Mollusca is a broad phylum of invertebrate animals having a soft body of bilateral symmetry. they have muscular feet covered by their bodies protected by a shell or calcium-based exoskeleton except for octopuses. All Molluscs are considered aquatic animals, having more than 100,000 species.
they are said to be the second-largest phylum in the animal kingdom after the arthropods.
This is a Complete Guide About Phylum Mollusca Characteristics.
- What is Mollusca (Definition)
- Some Examples of Mollusca
- Mollusca Nervous system
- Mollusca Digestive System
- Mollusca Respiratory System
Common name, habitat, classes, and more….!
Let’s get started.
What is Phylum Mollusca?
Mollusca is considered the second-largest phylum of animals after Arthropoda and is an invertebrate. they have a foot along with a ventricle structure for locomotion. An open circulatory system is present in some mollusks for the blood circulation through vessels and also some have closed circulatory systems to move blood through the body enclosed entirely in blood vessels.
General Characteristics of Phylum Mollusca
The phylum Mollusca is composed of a variety of organisms. They include slow-moving snails and slugs bivalved (shell with two parts) clams and highly active cephalopods. This phylum has 50,000 living species. It is the second-largest phylum of invertebrates. The giant squid is the largest invertebrate animal.
Mollusks show a great variety of forms (structures). But all Molluscs have the same basic structure. They show the following characters:
- Body Characters: They are triploblastic, coelomate, and show bilateral symmetry.
- Mantle and shell: The body is covered by a glandular (having glands) epithelial envelope called the mantle. It secretes a calcareous shell. The shell is a protective structure. However, it slows down the locomotion. So some of the active Molluscs have reduced or lost their shell.
- Habitat: They are widely distributed. Some groups are exclusively aquatic, freshwater, or marine (e.g. Cephalopoda). The other Molluscs are terrestrial animals (e.g. Land snails). They live in moist places.
- Body structure: They have an unsegmented and soft body. The body can be divided into:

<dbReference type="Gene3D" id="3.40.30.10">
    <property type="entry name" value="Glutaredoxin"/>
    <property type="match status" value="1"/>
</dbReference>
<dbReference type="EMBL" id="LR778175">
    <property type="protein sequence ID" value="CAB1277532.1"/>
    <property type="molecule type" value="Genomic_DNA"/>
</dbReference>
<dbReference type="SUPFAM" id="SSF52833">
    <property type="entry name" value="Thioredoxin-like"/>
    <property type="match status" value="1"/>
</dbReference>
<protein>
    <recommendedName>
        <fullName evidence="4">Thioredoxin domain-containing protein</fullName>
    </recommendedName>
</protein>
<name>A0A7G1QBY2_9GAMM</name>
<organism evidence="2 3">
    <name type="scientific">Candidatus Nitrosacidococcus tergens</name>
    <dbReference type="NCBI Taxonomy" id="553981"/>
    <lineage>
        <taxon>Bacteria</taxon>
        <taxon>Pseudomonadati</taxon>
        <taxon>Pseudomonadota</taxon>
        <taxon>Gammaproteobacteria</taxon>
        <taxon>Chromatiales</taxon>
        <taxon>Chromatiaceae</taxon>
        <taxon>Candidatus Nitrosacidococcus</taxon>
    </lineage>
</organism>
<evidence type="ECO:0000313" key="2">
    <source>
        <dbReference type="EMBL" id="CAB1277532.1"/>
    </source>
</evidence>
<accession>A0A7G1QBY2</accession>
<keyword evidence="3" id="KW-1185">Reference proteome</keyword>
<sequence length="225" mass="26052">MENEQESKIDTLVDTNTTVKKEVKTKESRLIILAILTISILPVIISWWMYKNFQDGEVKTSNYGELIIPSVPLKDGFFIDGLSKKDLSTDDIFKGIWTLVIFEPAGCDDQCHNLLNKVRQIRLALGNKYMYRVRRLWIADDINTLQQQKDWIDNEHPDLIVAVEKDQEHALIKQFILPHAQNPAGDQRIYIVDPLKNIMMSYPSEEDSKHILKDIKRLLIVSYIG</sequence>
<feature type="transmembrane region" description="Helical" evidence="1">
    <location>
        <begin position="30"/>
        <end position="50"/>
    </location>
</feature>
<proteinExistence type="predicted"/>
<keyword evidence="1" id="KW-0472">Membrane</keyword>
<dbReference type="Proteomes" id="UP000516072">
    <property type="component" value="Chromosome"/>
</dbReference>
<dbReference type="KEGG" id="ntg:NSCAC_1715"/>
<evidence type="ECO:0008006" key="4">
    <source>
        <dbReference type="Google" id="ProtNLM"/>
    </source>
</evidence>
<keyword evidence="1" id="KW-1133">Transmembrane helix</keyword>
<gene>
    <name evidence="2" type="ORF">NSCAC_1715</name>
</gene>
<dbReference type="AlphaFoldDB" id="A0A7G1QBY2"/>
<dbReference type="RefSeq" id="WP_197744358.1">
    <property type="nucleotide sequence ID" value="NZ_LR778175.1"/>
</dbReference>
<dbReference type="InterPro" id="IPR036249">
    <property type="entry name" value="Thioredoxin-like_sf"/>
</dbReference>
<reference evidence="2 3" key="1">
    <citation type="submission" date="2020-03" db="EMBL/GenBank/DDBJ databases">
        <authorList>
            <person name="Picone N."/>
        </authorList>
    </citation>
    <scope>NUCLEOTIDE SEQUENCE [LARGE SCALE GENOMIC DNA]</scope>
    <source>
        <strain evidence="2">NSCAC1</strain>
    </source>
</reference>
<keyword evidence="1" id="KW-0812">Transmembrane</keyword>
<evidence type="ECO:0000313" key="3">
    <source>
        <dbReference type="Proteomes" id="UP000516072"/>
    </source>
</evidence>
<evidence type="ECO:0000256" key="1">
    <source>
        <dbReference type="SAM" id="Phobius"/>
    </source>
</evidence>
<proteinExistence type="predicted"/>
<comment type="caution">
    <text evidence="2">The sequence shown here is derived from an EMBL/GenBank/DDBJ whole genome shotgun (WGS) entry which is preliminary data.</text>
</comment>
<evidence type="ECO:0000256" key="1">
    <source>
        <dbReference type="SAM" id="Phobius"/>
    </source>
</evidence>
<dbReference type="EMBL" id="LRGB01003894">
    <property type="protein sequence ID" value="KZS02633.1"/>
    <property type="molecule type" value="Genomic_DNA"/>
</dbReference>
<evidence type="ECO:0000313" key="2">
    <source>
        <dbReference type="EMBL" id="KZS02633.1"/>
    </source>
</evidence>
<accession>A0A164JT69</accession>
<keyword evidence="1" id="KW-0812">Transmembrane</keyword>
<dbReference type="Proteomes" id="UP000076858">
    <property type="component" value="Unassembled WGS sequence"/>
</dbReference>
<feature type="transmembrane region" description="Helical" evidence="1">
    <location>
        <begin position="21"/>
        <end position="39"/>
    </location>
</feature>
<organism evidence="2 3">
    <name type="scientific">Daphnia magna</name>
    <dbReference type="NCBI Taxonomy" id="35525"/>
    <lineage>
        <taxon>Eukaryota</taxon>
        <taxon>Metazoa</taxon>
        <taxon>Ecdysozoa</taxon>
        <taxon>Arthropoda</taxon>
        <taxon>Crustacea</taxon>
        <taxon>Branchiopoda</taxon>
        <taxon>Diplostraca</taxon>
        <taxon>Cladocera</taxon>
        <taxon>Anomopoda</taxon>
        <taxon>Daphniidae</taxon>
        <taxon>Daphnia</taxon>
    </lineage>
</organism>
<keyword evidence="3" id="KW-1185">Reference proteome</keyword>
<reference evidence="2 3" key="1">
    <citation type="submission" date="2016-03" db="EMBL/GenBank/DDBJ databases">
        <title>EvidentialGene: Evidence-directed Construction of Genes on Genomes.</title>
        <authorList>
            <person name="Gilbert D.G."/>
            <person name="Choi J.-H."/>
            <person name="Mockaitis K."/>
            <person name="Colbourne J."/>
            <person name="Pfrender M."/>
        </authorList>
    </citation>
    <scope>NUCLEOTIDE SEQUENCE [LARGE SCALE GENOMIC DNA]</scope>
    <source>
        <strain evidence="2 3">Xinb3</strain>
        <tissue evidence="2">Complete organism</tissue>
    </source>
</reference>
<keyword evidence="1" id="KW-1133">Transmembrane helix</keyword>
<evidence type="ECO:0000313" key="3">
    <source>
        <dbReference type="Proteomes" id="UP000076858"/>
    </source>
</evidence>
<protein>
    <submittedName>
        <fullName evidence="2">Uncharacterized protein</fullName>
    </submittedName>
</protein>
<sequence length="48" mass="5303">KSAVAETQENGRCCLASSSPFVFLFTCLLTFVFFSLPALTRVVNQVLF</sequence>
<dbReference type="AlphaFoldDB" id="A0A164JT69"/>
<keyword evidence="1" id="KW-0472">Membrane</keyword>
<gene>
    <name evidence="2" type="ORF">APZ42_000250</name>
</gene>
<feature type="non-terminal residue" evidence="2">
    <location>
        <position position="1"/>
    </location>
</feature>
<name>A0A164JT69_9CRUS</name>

- A ventral muscular foot
- Dorsal visceral mass, containing most of the internal organs.
The mantle is present over the visceral mass. Mantle secretes outer shell. The space between the shell and the mantle cavity contains gills in some Molluscs. A rasping tongue-like structure radula is present in the mouth cavity of many Molluscs. The radula has many horny teeth. The body is highly organized. It has complex digestive, respiratory, circulatory, excretory, nervous, and reproductive systems.
- Digestive system: The digestive system consists of the gut. It has two openings, a mouth, and an anus.
- Excretory system: The excretory organs are paired with nephridia.
- Circulatory system: They have an open circulatory system, except Cephalopoda. The coelom is divided into sinuses or blood spaces.
The heart pumps blood into these sinuses. They have a blue respiratory pigment called hemocyanin.
- Respiratory system: The exchange of gases takes place by gills. In some cases like snails, the mantle cavity is converted into lungs.
- Nervous system: The nervous system consists of three pairs of interconnected ganglia. These ganglia are present in the head, foot, and body regions.
- Locomotion: The organ of locomotion is the muscular foot. Movement is slow in many species. The other Molluscs are sessile i.e. unable to move.
- Reproduction: The sexes are separate. They develop trochophore larva during their development.
Examples of Phylum Mollusca
- Sea hare
Classification of Phylum Mollusca
The Molluscs are divided into three classes. There following major classes:
- Their body is asymmetrical (without any symmetry). Their body is covered with coiled shell. The animal can withdraw itself into the shell.
- They are both aquatic and terrestrial.
- The aquatic species have lungs. While in terrestrial animals the mantle cavity is converted into lungs.
- They have bilateral symmetry with a dorso-ventrally body.
- All species are aquatic.
- The shell is much reduced and internal. In most cases, it is absent.
- These animals are highly developed and active.
- Loligo: Squid
- Sepia: Cuttle Fish
Economic Importance of Mollusca
Mollusks are indirectly harmful to man. The harmful Molluscs are slugs and shipworms.
- Slug: They are harmful to gardens and other cultivations. They eat leaves and destroy plants by cutting up their roots and stems.
- Teredo (Shipworm): It damages wooden parts of ships.
Most Molluscs are beneficial.
- Many types of Molluscs are used as foods by man. A large number of clams, oysters (cf), and mussels are eaten in the Far East (Japan, China), Europe, and America. Oysters are regarded as delicious food.
- Shells of freshwater mussels are used in the button industry.
- Shells of oysters are mixed with tar for making roads in America.
- Their shells are used for making ornaments in certain countries.
- Some oysters make valuable pearls. For Example Pearl Oyster.
Other Related Phyla:
- Phylum Porifera Characteristics & Examples
- Phylum Chordata Characteristics & Classification
- Characteristics of Phylum Echinodermata
- Phylum Coelenterata/Cnidaria Characteristics and Examples
- Phylum Porifera/Sponges With Examples & Characteristics
- Phylum Protozoa: Characteristics & Groups/Classes